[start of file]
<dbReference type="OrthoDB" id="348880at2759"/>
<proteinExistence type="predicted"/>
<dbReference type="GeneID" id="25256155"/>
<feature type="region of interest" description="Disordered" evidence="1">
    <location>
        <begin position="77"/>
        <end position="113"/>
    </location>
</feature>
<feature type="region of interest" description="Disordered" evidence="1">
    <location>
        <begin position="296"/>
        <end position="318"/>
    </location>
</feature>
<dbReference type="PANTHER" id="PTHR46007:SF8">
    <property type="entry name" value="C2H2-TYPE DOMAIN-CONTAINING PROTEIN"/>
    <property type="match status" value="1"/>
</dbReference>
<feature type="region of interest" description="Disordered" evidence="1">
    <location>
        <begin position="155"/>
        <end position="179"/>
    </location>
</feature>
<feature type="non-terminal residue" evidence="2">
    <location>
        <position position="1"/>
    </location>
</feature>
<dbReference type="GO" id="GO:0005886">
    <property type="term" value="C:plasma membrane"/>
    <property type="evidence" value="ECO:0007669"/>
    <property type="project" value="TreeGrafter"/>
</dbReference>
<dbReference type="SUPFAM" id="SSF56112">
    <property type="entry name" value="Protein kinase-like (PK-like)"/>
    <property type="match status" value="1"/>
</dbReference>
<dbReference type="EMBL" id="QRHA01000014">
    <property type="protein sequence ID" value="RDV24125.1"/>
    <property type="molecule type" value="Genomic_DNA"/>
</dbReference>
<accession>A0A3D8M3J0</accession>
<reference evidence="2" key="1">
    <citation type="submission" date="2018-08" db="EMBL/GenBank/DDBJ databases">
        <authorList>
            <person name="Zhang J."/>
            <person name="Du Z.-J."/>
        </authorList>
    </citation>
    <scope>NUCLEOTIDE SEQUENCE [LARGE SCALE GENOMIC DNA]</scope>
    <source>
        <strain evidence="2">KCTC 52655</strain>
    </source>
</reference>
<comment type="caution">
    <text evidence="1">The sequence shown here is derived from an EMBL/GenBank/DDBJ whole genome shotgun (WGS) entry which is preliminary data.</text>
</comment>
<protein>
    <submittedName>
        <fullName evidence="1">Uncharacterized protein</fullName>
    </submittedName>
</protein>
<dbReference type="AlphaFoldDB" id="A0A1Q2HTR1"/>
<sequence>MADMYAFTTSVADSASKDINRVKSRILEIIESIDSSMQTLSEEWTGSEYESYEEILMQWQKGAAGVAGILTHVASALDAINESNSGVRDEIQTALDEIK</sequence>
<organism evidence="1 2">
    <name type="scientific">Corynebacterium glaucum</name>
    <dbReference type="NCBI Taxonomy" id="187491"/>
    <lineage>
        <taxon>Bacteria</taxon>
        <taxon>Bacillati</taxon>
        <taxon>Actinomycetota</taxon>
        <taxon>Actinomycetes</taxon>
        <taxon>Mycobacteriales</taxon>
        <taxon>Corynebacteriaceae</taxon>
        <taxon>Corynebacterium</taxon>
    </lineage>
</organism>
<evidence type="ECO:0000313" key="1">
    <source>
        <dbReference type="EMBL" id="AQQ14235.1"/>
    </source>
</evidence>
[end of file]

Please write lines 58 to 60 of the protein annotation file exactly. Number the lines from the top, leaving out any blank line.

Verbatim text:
    <text evidence="1">The sequence shown here is derived from an EMBL/GenBank/DDBJ whole genome shotgun (WGS) entry which is preliminary data.</text>
</comment>
<protein>